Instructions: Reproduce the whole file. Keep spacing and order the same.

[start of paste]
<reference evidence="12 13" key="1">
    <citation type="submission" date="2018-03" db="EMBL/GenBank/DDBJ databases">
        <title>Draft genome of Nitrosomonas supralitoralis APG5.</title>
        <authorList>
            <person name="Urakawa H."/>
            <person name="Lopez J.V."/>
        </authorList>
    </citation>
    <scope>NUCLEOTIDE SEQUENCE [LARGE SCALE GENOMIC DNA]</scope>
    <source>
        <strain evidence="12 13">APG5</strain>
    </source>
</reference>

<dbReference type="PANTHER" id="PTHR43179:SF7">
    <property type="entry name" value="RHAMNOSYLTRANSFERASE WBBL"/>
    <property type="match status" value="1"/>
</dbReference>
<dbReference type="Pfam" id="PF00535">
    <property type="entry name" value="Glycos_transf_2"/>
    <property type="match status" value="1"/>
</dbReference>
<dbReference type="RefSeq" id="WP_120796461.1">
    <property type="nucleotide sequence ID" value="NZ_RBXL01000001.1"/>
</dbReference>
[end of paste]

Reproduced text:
<reference evidence="12 13" key="1">
    <citation type="submission" date="2018-03" db="EMBL/GenBank/DDBJ databases">
        <title>Draft genome of Nitrosomonas supralitoralis APG5.</title>
        <authorList>
            <person name="Urakawa H."/>
            <person name="Lopez J.V."/>
        </authorList>
    </citation>
    <scope>NUCLEOTIDE SEQUENCE [LARGE SCALE GENOMIC DNA]</scope>
    <source>
        <strain evidence="12 13">APG5</strain>
    </source>
</reference>

<dbReference type="PANTHER" id="PTHR43179:SF7">
    <property type="entry name" value="RHAMNOSYLTRANSFERASE WBBL"/>
    <property type="match status" value="1"/>
</dbReference>
<dbReference type="Pfam" id="PF00535">
    <property type="entry name" value="Glycos_transf_2"/>
    <property type="match status" value="1"/>
</dbReference>
<dbReference type="RefSeq" id="WP_120796461.1">
    <property type="nucleotide sequence ID" value="NZ_RBXL01000001.1"/>
</dbReference>